Water intake is also important to help prevent constipation. If your child is drinking too much milk, substitute some water as well.  It is a balancing act to make sure your child is getting both milk and water. If necessary I will also put the smallest amount of apple or prune juice in the water. By the age of 1 year, your child should no longer have a bottle as their main source of nutrition is no longer in the liquid form!

Fiber is also important so offer plenty of whole grains and limit the “white foods” that toddlers love (yes, the bread, cereal, pasta). If you always buy whole wheat pasta and whole grain breads your children will never know the difference. Stay away from processed white foods whenever possible.  It is also easy to throw flax seed or bran into muffins or smoothies (disguising fiber). I also sometimes use Metamucil cookies (they are pre made) and may even resort to dot of icing smeared on it and offer it as a cookie for snack, along with a big glass of water.

Fruits and veggies are a must…even if you think your child won’t eat them! Your toddler needs 2 servings of fruits and veggies every day and rotate what you offer them.  You will be surprised at how one day they may refuse something and they next they will eat it. Don’t give up on fruits and veggies,  it may literally take years for your child to eat peas…but if they aren’t offered a food repetitively they will probably never it eat. I know a lot may get thrown to the floor but just clean it up and persevere.  Not only will this help their stools but their long term healthy eating habits as well.

Movement is also important to help keep the bowels healthy and “moving”.  Making sure that your toddler is moving seems crazy, as they are on the go all of the time.  But with an older child make sure they are getting plenty of time for play and exercise outside or in…and not just sitting in front of a screen.

Lastly, for short term issues with constipation it is also okay to try using milk of magnesia (MOM) or even Miralax….but ask your doctor about dosing in toddlers.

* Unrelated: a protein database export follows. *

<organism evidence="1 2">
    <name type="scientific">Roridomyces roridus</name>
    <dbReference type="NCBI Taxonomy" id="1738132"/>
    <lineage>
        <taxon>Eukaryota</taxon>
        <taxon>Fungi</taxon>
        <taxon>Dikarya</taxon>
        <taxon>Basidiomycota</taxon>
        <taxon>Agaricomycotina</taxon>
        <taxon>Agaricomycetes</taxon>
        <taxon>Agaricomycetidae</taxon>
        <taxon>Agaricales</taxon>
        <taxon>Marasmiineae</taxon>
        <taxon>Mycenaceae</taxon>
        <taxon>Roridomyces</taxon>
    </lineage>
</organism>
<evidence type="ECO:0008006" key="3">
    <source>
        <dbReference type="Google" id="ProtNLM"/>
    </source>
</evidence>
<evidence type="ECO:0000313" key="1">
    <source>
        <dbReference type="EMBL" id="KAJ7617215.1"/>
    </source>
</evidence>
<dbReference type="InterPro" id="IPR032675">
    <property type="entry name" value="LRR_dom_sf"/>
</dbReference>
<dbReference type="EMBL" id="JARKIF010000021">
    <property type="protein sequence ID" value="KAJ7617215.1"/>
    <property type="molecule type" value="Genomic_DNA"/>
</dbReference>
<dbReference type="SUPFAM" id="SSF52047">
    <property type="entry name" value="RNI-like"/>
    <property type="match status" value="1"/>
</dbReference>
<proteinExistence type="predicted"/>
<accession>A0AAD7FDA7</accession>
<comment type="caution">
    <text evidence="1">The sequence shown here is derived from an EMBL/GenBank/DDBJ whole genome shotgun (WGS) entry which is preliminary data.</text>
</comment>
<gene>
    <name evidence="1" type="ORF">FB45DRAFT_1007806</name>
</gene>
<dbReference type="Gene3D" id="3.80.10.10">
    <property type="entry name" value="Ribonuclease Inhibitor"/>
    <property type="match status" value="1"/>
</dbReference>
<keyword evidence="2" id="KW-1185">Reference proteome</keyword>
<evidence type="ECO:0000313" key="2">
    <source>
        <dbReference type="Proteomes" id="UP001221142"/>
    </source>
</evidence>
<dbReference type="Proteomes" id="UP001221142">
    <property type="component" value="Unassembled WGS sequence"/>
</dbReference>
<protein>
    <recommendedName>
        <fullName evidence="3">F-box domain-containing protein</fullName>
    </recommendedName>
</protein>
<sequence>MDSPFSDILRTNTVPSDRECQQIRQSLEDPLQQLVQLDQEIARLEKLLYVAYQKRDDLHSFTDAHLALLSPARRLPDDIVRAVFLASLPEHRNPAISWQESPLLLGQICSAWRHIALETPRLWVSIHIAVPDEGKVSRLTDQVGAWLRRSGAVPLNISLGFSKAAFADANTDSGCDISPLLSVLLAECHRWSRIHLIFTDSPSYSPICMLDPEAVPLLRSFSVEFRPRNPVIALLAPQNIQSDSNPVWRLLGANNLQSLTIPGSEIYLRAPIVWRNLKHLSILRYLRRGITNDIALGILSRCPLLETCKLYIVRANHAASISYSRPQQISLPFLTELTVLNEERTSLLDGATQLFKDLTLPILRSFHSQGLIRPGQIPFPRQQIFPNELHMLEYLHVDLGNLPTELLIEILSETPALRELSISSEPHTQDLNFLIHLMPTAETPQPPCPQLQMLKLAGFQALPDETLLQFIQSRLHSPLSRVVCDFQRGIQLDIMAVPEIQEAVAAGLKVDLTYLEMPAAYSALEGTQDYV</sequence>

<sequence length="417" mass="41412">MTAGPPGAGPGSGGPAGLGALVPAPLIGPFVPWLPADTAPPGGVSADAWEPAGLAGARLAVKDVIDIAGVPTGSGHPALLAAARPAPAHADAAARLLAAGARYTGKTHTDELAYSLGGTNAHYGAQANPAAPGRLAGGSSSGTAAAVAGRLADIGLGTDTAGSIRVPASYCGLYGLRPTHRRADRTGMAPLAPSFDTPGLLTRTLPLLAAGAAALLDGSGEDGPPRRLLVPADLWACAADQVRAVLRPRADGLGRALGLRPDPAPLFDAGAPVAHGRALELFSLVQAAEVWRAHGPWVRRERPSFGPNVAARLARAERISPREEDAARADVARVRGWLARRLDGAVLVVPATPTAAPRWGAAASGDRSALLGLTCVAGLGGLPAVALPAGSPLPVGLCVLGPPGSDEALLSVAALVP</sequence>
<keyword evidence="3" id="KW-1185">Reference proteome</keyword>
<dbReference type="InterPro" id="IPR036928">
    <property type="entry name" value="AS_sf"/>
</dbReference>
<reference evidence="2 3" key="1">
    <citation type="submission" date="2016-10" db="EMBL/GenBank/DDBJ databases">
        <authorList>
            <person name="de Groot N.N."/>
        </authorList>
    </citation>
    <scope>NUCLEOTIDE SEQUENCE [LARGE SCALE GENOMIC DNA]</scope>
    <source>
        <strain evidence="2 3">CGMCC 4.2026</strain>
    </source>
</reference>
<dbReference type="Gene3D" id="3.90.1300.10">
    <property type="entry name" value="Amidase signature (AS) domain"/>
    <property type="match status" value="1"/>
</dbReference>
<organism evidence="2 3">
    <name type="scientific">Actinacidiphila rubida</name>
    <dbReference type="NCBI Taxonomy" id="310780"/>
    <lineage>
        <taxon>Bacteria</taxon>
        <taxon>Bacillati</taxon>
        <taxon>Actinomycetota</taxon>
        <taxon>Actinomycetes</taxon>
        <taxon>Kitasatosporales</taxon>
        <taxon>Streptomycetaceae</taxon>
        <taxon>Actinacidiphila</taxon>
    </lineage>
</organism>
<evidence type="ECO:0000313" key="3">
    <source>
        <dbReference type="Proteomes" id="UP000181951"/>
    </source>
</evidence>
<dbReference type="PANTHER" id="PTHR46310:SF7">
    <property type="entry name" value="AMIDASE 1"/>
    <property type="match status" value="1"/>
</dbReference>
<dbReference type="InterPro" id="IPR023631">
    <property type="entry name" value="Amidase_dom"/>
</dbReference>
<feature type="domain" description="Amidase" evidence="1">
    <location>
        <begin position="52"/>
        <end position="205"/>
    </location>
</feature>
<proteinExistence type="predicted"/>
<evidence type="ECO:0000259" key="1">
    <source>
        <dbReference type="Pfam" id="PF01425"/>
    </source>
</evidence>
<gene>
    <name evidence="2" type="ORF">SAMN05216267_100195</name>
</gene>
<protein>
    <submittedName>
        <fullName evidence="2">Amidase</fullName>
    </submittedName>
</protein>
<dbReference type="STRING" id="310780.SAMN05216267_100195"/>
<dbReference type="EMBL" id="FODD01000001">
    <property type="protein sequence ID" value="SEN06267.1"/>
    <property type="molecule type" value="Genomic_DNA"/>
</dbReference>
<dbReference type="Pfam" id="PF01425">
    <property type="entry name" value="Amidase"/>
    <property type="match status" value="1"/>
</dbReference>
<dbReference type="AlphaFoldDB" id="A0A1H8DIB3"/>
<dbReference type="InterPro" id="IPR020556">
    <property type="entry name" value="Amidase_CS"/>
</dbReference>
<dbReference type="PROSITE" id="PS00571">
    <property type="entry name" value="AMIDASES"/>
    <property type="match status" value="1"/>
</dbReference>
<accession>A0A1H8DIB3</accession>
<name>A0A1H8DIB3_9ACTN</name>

Daily Dose

How to Treat Croup

1.15 to read

Now that the weather seems to change daily, croup season is here. Have you heard the sounds of raspy, throaty voices in your house lately? This "noise" is ushering in croup season! Croup is an infection that causes swelling of the larynx (vocal box) and trachea (windpipe) that in turn makes the airway just beneath the vocal cords become swollen and narrow. When you have swelling and narrowing of the airway breathing becomes more difficult and noisy and the sound that is made, almost like that of a seal barking, is called being “croupy”. Croup is quite common in young children, but the sound the emanates from that child when they cough, can be scary and concerning for both parent and child. Children are most likely to get croup between the ages of six months and three years. As a child gets older croup is not as common as the trachea gets larger with age and therefore the swelling does not cause as much compromise. When you awaken in the middle of the night to hear your child “barking” in the next room you need to know what to do. Most croup is caused by a common virus, so croup is not treated with antibiotics. The mainstay for the treatment of croup is try and calm you child, as they may be scared both from the tight feeling in their chest, as well as the sound that is made when they are breathing and coughing. The best treatment for croup seems to be taking your child into the bathroom and turning the shower on hot. Let the steam from the hot water fill the room and sit in there and read a book or two to your child. Typically within five to 10 minutes (before the hot water runs out) the moist hot air should help your child’s breathing. They may still have the barking, croupy cough, but they should be more comfortable and will not look like they are having trouble breathing. If the moist steam does not work, and it is a cool fall night, go outside. That is right, taking your “croupy” child from the moist heat in the bathroom, outside to cool night air may also help open their airways. If your child is showing signs of respiratory distress, with color change with coughing (turning blue while coughing, red is always good), is retracting (using their chest muscles between the ribs to help them breath), is grunting with each breath, or seems quite anxious and having trouble breathing you should call for emergency help. If a child is having real difficulty breathing they may be admitted to the hospital to have supplemental oxygen or breathing treatments. Steroids have also been helpful when used for the correct patient population. Steroids may be used in both an outpatient and inpatient setting. Steroids help to reduce inflammation in the trachea and the symptoms lessen over several days. Steroids used in a short burst are not harmful to your child, and are indicated in a child who may have mild respiratory distress due their croup symptoms. Your child may have symptoms of croup for several days, and for some reason they always seem to be worse at night. Put your child to bed with a cool mist humidifier in their room for the next several nights, this will also help to provide moisture to their airway. It is not uncommon for some children to seem more “prone to croup” and may get it recurrently all fall and winter. Have the humidifier handy and in working order! That’s your daily dose, we’ll chat again tomorrow. Send your question or comment to Dr. Sue!